HIV Viral Load Monitoring in Resource-Limited Regions: Optional or Necessary?
Authors: Alexandra Calmy, Nathan Ford, Bernard Hirschel, Steven J. Reynolds, Lut Lynen, Eric Goemaere, Felipe Garcia de la Vega, Luc Perrin, and William Rodriguez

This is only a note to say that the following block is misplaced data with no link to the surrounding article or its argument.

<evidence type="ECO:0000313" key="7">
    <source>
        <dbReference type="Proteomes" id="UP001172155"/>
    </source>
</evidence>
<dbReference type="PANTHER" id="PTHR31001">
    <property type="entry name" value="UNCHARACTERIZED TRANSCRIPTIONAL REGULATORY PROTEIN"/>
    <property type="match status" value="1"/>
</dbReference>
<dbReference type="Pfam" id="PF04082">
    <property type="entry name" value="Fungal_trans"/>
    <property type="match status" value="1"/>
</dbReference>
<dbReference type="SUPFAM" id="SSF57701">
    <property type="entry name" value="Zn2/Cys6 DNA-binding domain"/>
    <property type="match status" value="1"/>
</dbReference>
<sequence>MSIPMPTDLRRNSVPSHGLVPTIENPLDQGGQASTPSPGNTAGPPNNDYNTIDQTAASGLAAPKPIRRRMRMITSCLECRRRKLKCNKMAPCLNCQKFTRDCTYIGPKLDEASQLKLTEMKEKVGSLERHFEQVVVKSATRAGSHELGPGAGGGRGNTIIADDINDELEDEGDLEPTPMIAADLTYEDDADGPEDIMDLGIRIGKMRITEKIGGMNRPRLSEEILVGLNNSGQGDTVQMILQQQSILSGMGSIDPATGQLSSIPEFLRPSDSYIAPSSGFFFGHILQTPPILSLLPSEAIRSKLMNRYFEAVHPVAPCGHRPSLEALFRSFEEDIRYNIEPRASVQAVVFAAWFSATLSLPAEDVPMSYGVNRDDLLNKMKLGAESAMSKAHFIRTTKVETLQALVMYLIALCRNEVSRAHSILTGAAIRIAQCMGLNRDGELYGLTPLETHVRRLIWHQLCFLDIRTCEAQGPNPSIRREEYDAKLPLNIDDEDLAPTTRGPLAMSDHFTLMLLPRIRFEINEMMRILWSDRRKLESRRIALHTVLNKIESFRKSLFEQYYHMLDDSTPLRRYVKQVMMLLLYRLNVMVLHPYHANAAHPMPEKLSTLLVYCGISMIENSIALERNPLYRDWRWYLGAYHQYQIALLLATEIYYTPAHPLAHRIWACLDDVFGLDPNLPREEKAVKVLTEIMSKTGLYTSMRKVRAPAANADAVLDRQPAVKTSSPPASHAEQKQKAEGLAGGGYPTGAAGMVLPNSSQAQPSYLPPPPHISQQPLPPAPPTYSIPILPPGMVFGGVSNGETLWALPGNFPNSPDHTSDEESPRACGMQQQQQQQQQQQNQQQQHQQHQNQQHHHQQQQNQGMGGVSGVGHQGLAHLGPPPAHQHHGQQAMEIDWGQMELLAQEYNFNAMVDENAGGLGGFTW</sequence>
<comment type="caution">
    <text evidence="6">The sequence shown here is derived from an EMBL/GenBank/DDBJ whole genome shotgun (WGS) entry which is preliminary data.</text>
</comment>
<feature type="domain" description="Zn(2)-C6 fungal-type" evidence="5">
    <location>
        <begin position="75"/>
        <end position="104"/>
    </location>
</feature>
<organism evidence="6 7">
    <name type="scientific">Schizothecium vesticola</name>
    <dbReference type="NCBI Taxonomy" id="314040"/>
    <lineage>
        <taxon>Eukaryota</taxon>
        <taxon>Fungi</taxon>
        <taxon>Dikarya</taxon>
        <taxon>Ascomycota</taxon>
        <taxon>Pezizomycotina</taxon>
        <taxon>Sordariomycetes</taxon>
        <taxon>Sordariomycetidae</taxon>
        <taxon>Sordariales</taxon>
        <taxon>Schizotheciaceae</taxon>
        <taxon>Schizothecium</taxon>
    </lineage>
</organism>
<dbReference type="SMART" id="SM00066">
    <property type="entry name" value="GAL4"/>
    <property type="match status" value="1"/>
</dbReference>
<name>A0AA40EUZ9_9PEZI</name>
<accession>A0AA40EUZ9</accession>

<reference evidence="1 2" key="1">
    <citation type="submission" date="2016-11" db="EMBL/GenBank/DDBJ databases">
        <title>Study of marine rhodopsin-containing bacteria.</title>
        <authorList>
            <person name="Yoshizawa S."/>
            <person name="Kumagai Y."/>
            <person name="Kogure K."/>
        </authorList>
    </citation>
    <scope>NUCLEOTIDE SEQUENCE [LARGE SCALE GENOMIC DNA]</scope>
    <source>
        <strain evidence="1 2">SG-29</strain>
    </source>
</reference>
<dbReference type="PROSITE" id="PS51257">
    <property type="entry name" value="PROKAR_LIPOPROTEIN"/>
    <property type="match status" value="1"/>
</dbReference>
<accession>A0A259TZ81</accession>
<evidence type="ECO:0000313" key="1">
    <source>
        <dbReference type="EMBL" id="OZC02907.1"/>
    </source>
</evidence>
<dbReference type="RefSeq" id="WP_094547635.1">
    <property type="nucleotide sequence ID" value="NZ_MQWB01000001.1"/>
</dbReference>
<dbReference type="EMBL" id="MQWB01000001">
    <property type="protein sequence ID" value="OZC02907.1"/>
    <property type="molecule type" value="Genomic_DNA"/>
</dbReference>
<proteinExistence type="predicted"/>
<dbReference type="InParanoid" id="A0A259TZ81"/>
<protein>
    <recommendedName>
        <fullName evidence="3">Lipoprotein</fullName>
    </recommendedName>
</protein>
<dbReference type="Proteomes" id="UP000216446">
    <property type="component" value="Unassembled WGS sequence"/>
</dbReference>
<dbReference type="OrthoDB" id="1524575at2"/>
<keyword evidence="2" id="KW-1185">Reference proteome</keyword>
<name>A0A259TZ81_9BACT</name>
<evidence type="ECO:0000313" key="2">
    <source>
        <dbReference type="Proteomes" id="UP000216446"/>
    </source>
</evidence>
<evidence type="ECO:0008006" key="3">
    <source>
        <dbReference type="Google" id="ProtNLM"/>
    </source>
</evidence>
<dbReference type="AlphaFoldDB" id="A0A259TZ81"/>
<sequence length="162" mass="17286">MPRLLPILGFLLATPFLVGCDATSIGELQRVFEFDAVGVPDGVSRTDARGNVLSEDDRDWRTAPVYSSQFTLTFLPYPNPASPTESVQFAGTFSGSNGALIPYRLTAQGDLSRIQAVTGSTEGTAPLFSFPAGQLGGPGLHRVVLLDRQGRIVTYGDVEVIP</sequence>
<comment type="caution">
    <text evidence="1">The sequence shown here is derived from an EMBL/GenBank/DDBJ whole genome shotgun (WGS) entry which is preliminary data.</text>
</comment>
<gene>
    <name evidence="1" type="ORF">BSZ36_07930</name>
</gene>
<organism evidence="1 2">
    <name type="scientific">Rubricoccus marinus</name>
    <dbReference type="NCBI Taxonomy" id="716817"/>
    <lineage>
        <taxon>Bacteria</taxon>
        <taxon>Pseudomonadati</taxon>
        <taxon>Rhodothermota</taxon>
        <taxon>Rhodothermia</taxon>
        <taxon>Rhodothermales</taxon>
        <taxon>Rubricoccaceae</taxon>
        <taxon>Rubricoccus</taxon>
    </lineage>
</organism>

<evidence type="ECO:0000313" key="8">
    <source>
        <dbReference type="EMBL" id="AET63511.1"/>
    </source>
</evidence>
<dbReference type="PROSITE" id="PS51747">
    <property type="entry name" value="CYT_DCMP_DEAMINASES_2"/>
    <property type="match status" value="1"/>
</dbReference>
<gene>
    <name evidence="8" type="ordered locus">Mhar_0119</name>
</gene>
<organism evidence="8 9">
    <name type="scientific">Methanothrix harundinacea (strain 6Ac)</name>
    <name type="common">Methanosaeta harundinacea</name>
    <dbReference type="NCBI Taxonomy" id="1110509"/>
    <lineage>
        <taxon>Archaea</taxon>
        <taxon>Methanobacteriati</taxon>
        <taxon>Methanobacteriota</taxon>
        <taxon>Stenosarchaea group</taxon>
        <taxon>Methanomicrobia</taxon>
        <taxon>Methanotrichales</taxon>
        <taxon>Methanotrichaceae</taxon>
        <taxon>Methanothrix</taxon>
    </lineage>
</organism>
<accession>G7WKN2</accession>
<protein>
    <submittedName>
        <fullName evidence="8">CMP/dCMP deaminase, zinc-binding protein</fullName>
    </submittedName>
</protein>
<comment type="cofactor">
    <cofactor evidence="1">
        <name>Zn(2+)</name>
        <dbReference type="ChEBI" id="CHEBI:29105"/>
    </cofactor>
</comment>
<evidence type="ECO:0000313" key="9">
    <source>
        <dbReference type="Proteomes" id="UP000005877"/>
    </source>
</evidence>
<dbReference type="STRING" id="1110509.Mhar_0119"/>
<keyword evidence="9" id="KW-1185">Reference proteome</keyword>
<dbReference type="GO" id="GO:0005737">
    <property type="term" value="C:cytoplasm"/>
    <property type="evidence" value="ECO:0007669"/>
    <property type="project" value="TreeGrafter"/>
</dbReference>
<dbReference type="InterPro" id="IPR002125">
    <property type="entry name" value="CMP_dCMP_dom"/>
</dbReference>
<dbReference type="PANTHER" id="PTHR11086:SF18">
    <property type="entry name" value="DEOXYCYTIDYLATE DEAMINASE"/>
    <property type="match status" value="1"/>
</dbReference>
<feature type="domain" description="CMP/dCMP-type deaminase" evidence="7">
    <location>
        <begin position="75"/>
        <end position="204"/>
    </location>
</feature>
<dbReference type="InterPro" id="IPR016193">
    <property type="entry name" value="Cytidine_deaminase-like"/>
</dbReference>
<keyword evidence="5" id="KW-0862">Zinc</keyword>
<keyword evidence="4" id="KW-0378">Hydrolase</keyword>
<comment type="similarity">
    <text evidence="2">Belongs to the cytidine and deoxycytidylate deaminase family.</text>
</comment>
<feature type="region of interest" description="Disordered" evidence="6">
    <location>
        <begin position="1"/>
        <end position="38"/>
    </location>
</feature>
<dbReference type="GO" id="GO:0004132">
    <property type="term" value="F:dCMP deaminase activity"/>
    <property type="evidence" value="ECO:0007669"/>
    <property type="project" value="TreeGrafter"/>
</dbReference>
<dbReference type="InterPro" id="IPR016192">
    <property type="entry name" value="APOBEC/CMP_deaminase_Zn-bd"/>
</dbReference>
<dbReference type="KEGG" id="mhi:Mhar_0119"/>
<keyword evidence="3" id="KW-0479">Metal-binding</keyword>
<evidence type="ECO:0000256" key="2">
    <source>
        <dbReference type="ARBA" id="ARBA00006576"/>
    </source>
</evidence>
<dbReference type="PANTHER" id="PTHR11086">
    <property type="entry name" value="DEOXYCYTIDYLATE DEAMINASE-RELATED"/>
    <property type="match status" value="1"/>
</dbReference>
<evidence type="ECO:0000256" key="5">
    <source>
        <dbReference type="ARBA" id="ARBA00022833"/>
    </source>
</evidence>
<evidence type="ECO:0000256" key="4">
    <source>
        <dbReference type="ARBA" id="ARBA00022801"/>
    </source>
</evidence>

Although it is a standard practice in high-income countries, determination of the human immunodeficiency virus (HIV) load is not recommended in developing countries because of the costs and technical constraints. As more and more countries establish capacity to provide second-line therapy, and as costs and technological constraints associated with viral load testing decrease, the question of whether determination of the viral load is necessary deserves attention. Viral load testing could increase in importance as a guide for clinical decisions on when to switch to second-line treatment and on how to optimize the duration of the first-line treatment regimen. In addition, the viral load is a particularly useful tool for monitoring adherence to treatment, performing sentinel surveillance, and diagnosing HIV infection in children aged 18 months. Rather than considering viral load data to be an unaffordable luxury, efforts should be made to ensure that viral load testing becomes affordable, simple, and easy to use in resource-limited settings.